Excavating behavior of red groupers increases biodiversity in reef communities because they create and maintain habitats.

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"Red grouper (Epinephelus morio) is an economically important species in the reef fish community of the southeastern United States, and especially the Gulf of MexicoWorking both inshore in Florida Bay, Florida (U.S.A.), and offshore in the Gulf of Mexico shelf-edge fishery reserveswe characterized red-grouper habitat and the associated faunal assemblages and demonstrated through a series of experiments that red grouper expose rocky habitat by excavating with their mouths and fanning with their fins to clear away surficial sediment, thereby providing habitat for themselves as well as other reef-dwelling organisms. They also maintain this habitat by periodically clearing away sediment and debris. Such maintenance provides a clean rocky substrate for the attachment of sessile invertebrates, thereby modifying habitat features to provide refuge for many other species of fish and motile invertebrates. We demonstrated increased biodiversity and abundance associated with habitat structured by red grouper, and we speculate here as to its fishery importance as habitat for other economically important species such as spiny lobster (Panulirus argus) and vermilion snapper (Rhomboplites aurorubens)." (Coleman et al. 2010:1)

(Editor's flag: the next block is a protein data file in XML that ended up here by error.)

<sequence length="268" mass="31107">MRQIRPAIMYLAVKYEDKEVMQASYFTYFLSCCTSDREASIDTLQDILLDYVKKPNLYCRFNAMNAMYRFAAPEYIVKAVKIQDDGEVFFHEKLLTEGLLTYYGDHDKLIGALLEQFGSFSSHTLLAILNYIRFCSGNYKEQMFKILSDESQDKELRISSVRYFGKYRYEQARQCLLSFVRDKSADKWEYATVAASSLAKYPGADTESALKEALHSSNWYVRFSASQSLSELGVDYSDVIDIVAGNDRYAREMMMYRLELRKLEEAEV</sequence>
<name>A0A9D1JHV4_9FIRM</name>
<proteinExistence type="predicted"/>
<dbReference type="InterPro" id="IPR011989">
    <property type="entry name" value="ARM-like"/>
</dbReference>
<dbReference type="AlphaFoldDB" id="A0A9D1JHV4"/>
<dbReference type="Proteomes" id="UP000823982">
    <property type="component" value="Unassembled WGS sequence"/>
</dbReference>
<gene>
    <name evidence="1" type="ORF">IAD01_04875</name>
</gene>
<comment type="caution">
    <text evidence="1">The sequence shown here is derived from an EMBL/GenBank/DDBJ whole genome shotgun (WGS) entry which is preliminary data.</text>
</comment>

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Journal article
Benthic Habitat Modification through Excavation by Red Grouper, Epinephelus morio, in the Northeastern Gulf of MexicoTOFISHSJJanuary 13, 2010
Felicia C. Coleman, Christopher C. Koenig, Kathryn M. Scanlon, Scott Heppell, Selina Heppell, Margaret W. Miller

New study reveals red grouper are Frank Lloyd Wrights of the sea

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